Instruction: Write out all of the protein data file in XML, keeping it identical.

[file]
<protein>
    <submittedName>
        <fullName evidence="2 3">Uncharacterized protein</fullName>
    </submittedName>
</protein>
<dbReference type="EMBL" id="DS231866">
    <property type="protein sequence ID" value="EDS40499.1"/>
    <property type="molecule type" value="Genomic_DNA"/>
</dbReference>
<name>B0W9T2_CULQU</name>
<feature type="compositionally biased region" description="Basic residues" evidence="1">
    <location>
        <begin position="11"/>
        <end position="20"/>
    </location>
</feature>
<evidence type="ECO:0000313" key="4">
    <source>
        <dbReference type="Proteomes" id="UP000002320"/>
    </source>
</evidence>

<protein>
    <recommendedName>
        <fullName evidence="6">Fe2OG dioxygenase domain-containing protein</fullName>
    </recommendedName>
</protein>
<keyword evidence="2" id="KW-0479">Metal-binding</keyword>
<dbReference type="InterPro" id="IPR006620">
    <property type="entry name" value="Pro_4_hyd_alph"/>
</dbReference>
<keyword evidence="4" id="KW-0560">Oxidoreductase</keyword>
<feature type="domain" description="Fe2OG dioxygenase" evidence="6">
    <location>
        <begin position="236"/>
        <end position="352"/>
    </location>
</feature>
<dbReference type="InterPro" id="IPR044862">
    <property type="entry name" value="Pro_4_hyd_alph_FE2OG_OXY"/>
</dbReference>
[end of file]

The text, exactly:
<protein>
    <submittedName>
        <fullName evidence="2 3">Uncharacterized protein</fullName>
    </submittedName>
</protein>
<dbReference type="EMBL" id="DS231866">
    <property type="protein sequence ID" value="EDS40499.1"/>
    <property type="molecule type" value="Genomic_DNA"/>
</dbReference>
<name>B0W9T2_CULQU</name>
<feature type="compositionally biased region" description="Basic residues" evidence="1">
    <location>
        <begin position="11"/>
        <end position="20"/>
    </location>
</feature>
<evidence type="ECO:0000313" key="4">
    <source>
        <dbReference type="Proteomes" id="UP000002320"/>
    </source>
</evidence>

<protein>
    <recommendedName>
        <fullName evidence="6">Fe2OG dioxygenase domain-containing protein</fullName>
    </recommendedName>
</protein>
<keyword evidence="2" id="KW-0479">Metal-binding</keyword>
<dbReference type="InterPro" id="IPR006620">
    <property type="entry name" value="Pro_4_hyd_alph"/>
</dbReference>
<keyword evidence="4" id="KW-0560">Oxidoreductase</keyword>
<feature type="domain" description="Fe2OG dioxygenase" evidence="6">
    <location>
        <begin position="236"/>
        <end position="352"/>
    </location>
</feature>
<dbReference type="InterPro" id="IPR044862">
    <property type="entry name" value="Pro_4_hyd_alph_FE2OG_OXY"/>
</dbReference>